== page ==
The debt limit, also known as the debt ceiling, is the maximum amount of money the U.S. Treasury can borrow. Increasing the debt limit allows the Treasury to borrow funds to pay for the government’s obligations that have already been incurred as the result of laws and budgets approved by the President and Congress.
On March 16, the statutory debt limit was reinstated, freezing the national debt at just under $20 trillion. Since then, Treasury has been forced to employ “extraordinary measures” that enable it to manage the government’s finances for a limited amount of time. According to the Congressional Budget Office, those extraordinary measure will likely be exhausted in early to mid-October.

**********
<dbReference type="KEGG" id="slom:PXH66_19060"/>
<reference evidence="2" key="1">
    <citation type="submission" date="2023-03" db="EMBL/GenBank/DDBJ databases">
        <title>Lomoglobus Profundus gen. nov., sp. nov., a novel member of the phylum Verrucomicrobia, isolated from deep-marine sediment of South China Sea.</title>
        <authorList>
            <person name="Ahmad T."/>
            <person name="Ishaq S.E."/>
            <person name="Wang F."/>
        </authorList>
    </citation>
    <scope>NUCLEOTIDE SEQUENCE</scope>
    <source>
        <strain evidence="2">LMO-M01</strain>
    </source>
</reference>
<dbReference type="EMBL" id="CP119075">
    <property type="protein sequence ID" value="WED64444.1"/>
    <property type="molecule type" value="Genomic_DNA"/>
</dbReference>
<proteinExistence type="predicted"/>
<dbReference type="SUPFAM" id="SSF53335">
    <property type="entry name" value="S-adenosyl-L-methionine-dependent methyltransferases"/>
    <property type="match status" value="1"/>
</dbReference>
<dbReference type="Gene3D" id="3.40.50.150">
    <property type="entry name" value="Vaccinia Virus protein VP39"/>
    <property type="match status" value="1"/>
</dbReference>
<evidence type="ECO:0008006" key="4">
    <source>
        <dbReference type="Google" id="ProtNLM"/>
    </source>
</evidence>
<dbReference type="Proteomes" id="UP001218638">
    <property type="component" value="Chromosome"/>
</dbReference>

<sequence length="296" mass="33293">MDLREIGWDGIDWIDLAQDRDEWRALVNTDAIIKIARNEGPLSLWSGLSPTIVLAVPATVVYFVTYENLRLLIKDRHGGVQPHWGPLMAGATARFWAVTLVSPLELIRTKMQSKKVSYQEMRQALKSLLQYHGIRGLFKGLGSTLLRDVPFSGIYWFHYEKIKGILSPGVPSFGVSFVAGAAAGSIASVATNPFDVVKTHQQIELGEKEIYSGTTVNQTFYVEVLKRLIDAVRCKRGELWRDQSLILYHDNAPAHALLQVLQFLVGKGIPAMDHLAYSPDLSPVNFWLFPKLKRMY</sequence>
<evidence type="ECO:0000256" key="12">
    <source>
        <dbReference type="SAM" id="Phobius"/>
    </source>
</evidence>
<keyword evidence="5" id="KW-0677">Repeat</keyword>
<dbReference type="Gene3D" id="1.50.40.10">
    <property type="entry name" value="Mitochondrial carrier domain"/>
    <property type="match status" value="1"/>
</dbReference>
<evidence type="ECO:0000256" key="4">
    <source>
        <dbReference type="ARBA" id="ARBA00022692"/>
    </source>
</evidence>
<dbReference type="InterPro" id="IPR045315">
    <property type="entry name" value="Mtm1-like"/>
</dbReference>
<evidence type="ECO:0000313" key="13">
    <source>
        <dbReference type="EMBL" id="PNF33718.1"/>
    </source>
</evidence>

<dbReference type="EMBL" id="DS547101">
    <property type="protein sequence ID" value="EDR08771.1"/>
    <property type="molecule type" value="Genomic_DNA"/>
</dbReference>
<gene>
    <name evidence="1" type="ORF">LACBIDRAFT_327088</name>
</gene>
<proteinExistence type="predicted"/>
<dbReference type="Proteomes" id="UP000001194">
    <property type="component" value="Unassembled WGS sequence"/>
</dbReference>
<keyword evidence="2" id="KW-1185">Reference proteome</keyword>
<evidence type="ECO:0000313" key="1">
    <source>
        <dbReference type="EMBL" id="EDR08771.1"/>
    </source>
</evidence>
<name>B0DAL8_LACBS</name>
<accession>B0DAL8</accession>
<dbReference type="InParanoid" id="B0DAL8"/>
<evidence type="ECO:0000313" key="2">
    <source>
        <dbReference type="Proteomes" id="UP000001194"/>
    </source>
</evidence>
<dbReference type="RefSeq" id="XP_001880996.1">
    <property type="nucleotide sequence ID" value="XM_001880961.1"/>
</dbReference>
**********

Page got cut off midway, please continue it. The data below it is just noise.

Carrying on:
What happens if lawmakers fail to raise the debt limit before then? The infographic below explains, and for more details, see our analysis on the current debt ceiling debate.
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